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Massive 4 billion-year-old Piece of Ancient Earth Found

Using lasers thinner than a human hair, researchers have discovered a massive four billion-year-old piece of the Earth's crust, roughly the size of Ireland.

Scientists at Curtin University have found evidence of an almost four billion-year-old piece of the Earth’s crust under the South-West of WA using lasers finer than human hair.

We might find out what lurks beneath our planet’s surface and how life evolved from uninhabitable to habitable. By firing lasers less than a human hair at minerals found in beach sand, scientists can figure out what lies beneath the Earth’s surface without digging.

This technique has found an incredibly ancient piece of Earth’s crust under Western Australia. Researchers say the ancient piece of land, roughly the size of Ireland, dates back almost 4 billion years ago.

The large expanse of the crust might have greatly influenced rock formation. This is because old materials mixed with new, forming one of the planet’s earliest protocrustal masses and surviving multiple mountain-building events.

“This piece of the crust has survived multiple mountain-building events between Australia, India, and Antarctica and appears to still exist at tens of kilometers of depth under the South-West corner of WA. When comparing our findings to existing data, it appears many regions around the world experienced a similar timing of early crust formation and preservation,” explained Ph.D. student Maximilian Droellner.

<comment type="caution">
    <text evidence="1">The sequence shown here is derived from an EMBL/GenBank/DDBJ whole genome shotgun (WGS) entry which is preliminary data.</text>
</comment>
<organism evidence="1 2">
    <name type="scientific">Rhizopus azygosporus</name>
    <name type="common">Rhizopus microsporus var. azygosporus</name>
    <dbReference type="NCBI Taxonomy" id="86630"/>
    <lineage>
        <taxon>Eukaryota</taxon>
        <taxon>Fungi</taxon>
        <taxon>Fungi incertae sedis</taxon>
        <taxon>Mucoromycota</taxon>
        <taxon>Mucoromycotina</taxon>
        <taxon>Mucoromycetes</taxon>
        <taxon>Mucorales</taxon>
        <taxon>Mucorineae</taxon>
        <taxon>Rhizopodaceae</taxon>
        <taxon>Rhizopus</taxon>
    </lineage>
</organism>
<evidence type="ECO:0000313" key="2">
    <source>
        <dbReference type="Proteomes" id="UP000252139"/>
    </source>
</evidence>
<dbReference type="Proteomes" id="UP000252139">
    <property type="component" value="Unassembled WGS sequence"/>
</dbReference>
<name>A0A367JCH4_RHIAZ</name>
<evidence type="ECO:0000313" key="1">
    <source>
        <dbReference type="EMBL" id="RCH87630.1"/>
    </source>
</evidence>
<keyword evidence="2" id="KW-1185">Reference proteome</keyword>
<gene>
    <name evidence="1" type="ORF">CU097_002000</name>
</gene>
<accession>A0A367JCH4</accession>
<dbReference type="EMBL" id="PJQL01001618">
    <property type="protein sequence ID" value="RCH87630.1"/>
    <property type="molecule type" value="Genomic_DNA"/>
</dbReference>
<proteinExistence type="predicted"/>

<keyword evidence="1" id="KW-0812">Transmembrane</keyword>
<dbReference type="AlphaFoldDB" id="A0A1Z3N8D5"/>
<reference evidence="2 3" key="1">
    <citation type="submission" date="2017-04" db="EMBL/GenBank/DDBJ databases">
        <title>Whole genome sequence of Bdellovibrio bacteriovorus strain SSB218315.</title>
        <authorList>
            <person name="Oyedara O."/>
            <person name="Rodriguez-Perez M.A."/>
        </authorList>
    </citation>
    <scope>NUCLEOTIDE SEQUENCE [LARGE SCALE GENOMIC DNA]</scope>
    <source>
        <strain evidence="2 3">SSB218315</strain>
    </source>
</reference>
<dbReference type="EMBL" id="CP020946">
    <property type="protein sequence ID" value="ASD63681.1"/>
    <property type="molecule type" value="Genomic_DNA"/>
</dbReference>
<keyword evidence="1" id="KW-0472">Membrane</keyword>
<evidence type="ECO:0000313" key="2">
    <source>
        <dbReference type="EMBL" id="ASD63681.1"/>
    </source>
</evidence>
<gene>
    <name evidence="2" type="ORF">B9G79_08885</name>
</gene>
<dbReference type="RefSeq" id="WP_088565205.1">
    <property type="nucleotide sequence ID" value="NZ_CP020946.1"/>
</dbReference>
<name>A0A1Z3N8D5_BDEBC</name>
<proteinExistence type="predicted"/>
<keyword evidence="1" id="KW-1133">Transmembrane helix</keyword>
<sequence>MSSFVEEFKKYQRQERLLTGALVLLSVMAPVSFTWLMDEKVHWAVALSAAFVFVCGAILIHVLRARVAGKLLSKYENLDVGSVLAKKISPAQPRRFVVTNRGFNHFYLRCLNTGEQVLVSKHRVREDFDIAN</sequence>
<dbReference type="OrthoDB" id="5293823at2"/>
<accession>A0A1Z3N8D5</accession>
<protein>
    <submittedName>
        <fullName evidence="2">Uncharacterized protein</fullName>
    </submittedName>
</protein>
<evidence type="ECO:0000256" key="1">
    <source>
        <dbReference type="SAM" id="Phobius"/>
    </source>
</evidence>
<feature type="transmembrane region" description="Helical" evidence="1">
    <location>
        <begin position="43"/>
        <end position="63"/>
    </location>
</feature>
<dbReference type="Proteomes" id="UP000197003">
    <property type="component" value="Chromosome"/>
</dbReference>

“This suggests a significant change in Earth’s evolution about 4 billion years ago when meteor bombardment subsided, the crust stabilized, and life on Earth began to establish itself.”

The researchers used lasers to evaporate zircon grains from sand samples from Western Australia’s beaches and rivers.

Known technically as “laser ablation split-flow inductively coupled plasma mass spectrometry,” the technique allows scientists to date grains and compare them with others to determine their origins.

The team gained insight into the crystalline basement beneath the surface of this region, which revealed where the grains had originated, how they had been formed, and how the region’s geology was built up.

Apart from the fact that the remnants of the protocrust are still there – some 100,000 square kilometers – the block boundaries will also allow scientists to look deeper into the Earth’s interior and learn how it might have evolved.

“The edge of the ancient piece of crust appears to define an important crustal boundary that controls where economically important minerals are found,” said supervising research geologist Milo Barham of Curtin University.

“Recognizing these ancient crustal remnants is critical for the future of optimized exploration for sustainable resources.”

The Earth’s original crust is no longer much to study after 4 billion years, which makes discoveries like this even more exciting and vital for experts – giving us a window into the past.

Predicting and mapping changes to the Earth’s crust and hot mantle is difficult. A scientist’s interest in interpreting evidence of interior movement and geology is piqued whenever proof of the interior can be found on the surface.

Scientists can also use the results of this study to study the formation of other planets, their first crusts, and alien life on those planets down the road.

“Studying the early Earth is challenging given the enormous amount of time that has elapsed, but it is of great importance for understanding the meaning of life on Earth and our quest to find it on other planets,” Barham concluded.

The research has been published in the journal Terra Nova.


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Written by Ivan Petricevic

I've been writing passionately about ancient civilizations, history, alien life, and various other subjects for more than eight years. You may have seen me appear on Discovery Channel's What On Earth series, History Channel's Ancient Aliens, and Gaia's Ancient Civilizations among others.

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